Each spread was determined by subtracting the appropriate Treasury benchmark yield as of May 29, 1992 from the non-Treasury security of the same maturity. f. The spread in each case constitutes a risk premium for bearing default and liquidity risks that are not inherent in Treasury securities. 4. What is meant by an embedded option in a bond? a. Give three examples of an embedded option that might be included in a bond issue. b. Does an embedded option increase or decrease the risk premium relative to the base interest rate? a. An embedded option in a bond can be associated with convertible bonds.

The holder has a call option to convert into stock at his will and he is willing to pay a premium in terms of a lower yield for this privilege. The issuer may have an embedded option in terms of callability , forcing the bondholder to sell back the security at a given price at a time of the issuer’s choosing. b. Convertible features, putable bonds (that allow bondholders to sell the securities back to the issuers at par), and warrants attached to bonds are examples of options that may be included in bond issues. c. The answer depends on the nature of the option.

If the buyer has a call option he will pay more for the bond and accept a lower yield. If the issuer has an option like a callable feature on a bond, he is paying a price in terms of a higher yield or lower bond price. Chapter 11 1. What is a yield curve? a. Historically, why has the Treasury yield curve been the one that is most closely watched by market participants? a. A yield curve is a geographical representation of the term structure (the relationship between yield to maturity and the term to maturity) of securities having the same credit rating. . Treasury securities are risk-free with respect to credit and liquidity, and their yields serve as benchmarks for other securities. 2. What are the types of risks associated with investing in bonds and how do these two risks affect the pure expectations theory? The expectations theory suggests that rates will change over time in some direction. The prospect of changing yields creates two risks related to bond investment: (1) the price risk (value of principal if sold prior to maturity) and the reinvestment risk.

Low rates may be good for price increases, but their favorable impact is partially offset by investors having to reinvest earnings at these low rates Chapter 12 1. Assume the following: Expected market return = 15% Risk-free rate = 5. 7% If a security’s beta is 1. 3, what is its expected return according to the CAPM? The expected return is: .07+1. 3 (. 15-. 07) =. 174=17. 4%, (assume risk free rate =7%). 2. What are the difficulties in practice of applying the arbitrage pricing theory model? a. Does Roll’s criticism also apply to this pricing model? b. In the CAPM investors should be compensated for accepting systematic risk: for the APT model, investors are rewarded for accepting both systematic risk and unsystematic risk. ” Do you agree with this statement? a. The difficulty lies in identifying the systematic factors. b. Roll’s criticism does not apply to the APT model because that model does not rely on a true market index. c. This statement is true for the CAPM, but not for the APT model. The latter also asserts that investors should be compensated only for accepting systematic risk. But unlike the CAPM, there is more than one systematic risk. Chapter 17 1.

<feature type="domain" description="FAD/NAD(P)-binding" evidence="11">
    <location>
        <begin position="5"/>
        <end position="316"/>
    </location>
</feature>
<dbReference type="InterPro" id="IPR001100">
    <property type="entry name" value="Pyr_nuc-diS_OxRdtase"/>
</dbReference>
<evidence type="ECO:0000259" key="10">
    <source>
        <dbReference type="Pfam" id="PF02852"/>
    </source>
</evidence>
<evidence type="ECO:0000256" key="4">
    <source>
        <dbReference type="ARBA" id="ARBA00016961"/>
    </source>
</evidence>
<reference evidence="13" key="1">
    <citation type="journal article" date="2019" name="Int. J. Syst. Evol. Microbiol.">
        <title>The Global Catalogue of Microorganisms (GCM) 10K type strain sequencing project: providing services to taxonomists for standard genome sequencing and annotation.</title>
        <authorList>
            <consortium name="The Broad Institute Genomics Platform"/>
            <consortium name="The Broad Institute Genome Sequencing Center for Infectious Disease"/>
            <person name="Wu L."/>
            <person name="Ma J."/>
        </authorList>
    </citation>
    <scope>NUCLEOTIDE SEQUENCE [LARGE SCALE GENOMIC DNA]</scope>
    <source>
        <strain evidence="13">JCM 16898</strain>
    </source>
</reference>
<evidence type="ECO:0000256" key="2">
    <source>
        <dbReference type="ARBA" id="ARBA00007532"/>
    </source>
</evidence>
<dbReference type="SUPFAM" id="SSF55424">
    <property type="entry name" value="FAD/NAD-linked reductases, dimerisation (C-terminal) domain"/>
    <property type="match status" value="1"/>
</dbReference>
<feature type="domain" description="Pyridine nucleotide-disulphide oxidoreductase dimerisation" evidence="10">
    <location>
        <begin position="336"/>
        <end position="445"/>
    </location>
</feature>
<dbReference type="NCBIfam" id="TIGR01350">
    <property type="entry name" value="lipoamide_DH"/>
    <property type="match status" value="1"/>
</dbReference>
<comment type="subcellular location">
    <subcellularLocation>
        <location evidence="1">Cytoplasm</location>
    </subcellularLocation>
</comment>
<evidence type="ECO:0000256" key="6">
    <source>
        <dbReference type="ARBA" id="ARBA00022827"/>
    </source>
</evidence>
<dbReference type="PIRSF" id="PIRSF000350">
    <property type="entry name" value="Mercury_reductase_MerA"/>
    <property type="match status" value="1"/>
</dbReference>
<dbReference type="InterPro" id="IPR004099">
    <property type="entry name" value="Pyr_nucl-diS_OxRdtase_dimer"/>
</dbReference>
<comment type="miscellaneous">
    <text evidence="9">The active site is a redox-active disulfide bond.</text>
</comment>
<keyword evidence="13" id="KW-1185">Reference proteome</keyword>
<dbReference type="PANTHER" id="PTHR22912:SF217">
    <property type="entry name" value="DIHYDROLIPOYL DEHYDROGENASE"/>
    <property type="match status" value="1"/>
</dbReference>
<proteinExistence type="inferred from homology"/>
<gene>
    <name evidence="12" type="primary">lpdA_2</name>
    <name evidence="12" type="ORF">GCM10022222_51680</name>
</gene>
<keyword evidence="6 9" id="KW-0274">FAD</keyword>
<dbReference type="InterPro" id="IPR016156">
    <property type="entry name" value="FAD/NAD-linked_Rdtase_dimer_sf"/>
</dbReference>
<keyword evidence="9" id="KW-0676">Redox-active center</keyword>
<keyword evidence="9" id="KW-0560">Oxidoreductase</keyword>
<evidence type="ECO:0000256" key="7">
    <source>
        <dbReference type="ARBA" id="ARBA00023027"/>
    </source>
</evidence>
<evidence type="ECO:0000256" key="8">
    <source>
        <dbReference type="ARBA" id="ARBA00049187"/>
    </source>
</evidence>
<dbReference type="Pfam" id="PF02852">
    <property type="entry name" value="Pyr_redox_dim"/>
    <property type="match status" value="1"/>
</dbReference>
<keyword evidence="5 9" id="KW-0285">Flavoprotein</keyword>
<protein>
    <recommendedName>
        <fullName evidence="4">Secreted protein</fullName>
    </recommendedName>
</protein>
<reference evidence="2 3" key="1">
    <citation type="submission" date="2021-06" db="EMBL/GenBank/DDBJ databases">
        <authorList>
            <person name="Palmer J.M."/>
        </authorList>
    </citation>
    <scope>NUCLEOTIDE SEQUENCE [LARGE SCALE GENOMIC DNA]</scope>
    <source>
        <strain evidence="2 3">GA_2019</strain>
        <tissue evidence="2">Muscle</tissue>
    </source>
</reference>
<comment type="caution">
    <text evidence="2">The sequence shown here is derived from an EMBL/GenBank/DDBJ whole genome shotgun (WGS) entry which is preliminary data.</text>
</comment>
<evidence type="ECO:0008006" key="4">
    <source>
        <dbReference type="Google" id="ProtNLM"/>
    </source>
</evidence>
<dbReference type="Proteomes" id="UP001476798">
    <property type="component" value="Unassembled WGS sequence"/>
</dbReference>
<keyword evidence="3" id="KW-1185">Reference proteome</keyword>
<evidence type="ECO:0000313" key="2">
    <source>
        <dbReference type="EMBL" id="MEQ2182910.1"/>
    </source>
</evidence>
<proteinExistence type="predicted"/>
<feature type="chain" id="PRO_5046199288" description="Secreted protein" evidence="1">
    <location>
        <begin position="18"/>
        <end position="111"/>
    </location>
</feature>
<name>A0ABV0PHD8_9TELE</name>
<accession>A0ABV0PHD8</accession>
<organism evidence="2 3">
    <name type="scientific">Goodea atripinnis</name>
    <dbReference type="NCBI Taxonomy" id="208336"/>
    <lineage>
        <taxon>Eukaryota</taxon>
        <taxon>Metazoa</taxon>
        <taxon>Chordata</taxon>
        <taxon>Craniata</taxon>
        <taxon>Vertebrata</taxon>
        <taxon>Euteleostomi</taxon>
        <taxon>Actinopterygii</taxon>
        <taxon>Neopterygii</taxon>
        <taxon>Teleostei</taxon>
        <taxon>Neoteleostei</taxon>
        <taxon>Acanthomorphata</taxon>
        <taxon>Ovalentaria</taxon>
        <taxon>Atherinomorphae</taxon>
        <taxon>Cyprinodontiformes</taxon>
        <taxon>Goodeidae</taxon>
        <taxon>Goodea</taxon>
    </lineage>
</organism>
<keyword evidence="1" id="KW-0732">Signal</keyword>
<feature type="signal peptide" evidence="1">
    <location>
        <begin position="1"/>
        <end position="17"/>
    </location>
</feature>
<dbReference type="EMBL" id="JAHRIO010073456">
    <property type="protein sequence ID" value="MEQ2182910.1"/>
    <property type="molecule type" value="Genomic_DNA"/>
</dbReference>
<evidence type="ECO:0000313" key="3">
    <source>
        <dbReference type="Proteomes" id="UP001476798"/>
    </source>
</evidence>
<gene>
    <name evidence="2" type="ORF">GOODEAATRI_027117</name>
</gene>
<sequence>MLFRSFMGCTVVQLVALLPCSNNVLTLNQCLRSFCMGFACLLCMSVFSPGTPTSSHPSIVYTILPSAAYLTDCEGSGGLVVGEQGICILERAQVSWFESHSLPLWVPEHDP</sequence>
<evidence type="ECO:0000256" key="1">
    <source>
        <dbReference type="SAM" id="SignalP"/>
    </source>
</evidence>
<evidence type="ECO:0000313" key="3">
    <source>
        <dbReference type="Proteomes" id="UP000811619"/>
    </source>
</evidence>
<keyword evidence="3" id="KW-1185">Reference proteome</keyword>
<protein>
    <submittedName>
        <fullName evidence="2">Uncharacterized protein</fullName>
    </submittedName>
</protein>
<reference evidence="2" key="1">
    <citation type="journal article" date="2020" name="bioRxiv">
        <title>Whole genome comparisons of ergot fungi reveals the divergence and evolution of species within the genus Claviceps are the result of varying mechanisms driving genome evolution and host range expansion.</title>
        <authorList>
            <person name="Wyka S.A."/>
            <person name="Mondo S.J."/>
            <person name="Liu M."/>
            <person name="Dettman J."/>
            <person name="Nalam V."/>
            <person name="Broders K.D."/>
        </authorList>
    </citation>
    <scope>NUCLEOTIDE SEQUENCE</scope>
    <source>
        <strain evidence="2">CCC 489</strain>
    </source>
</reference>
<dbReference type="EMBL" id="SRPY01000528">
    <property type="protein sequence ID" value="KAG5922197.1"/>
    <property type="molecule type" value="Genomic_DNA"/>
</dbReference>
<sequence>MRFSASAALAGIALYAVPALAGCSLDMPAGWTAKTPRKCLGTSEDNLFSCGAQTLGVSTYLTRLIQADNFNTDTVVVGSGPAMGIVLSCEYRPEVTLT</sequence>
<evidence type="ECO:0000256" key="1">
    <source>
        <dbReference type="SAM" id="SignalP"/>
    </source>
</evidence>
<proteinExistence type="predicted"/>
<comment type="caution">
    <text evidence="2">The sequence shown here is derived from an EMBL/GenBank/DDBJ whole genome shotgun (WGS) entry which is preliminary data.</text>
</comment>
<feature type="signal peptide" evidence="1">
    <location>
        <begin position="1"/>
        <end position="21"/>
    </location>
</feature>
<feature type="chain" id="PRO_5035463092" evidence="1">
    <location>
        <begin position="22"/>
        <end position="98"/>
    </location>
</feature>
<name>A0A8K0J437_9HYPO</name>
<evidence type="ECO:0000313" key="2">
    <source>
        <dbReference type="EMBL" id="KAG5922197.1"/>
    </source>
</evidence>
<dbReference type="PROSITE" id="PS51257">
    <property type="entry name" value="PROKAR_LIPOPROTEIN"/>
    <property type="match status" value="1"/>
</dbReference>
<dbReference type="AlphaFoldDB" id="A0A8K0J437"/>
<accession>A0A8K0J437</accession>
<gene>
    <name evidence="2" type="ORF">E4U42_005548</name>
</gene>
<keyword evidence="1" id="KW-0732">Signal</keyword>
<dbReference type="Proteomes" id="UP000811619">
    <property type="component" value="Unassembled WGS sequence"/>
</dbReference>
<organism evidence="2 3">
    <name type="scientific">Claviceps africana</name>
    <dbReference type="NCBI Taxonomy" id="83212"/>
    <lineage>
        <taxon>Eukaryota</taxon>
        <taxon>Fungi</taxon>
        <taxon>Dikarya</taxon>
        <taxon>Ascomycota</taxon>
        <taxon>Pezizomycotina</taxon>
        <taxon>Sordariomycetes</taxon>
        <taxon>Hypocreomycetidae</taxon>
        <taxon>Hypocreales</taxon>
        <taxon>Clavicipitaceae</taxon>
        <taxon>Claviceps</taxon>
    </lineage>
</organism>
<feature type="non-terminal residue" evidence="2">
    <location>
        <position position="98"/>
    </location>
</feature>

How does common stock differ from preferred stock? b. Why is preferred stock viewed as a senior corporate security? a. Preferred stock is entitled to a fixed participation in the form of dividends of the earnings of the company. Dividends must be declared and ordinarily they are at the discretion of the board. Common stock is entitled to the residual cashflow, and is junior to the preferred stock both in terms of distribution and liquidation preference. b. Preferred stock is considered a senior instrument because dividends must be paid before any distribution of dividends can be made to the common stockholders.

Also, in a liquidation, the preferred stockholders are paid before the common stockholders, who are considered residual claimants. 2. Explain the mechanics and some key rules of a short sale. a. What restrictions are imposed on short selling activities? a. A short seller borrows the stocks to sell on the market, giving the proceeds of the sale to his broker as collateral. Should prices decline he will buy the stocks, return them to the broker and obtain the sales proceeds. b. A short sale must be announced at the time the order is given , and it can occur only after an uptick in the market price of the stock.

The short seller is also responsible for paying any dividends due on the stocks before he covers them with a purchase. 3. What are the three general types of stock market indicators? Stock market indicators can be classified into three groups: (1) those produced by stock exchanges based on all stocks traded on the exchange; (2) those produced by organizations that subjectively select the stocks to be included in indexes; (3) those where stock selection is based on an objective measure, such as the market capitalization of the company. Chapter 18 1.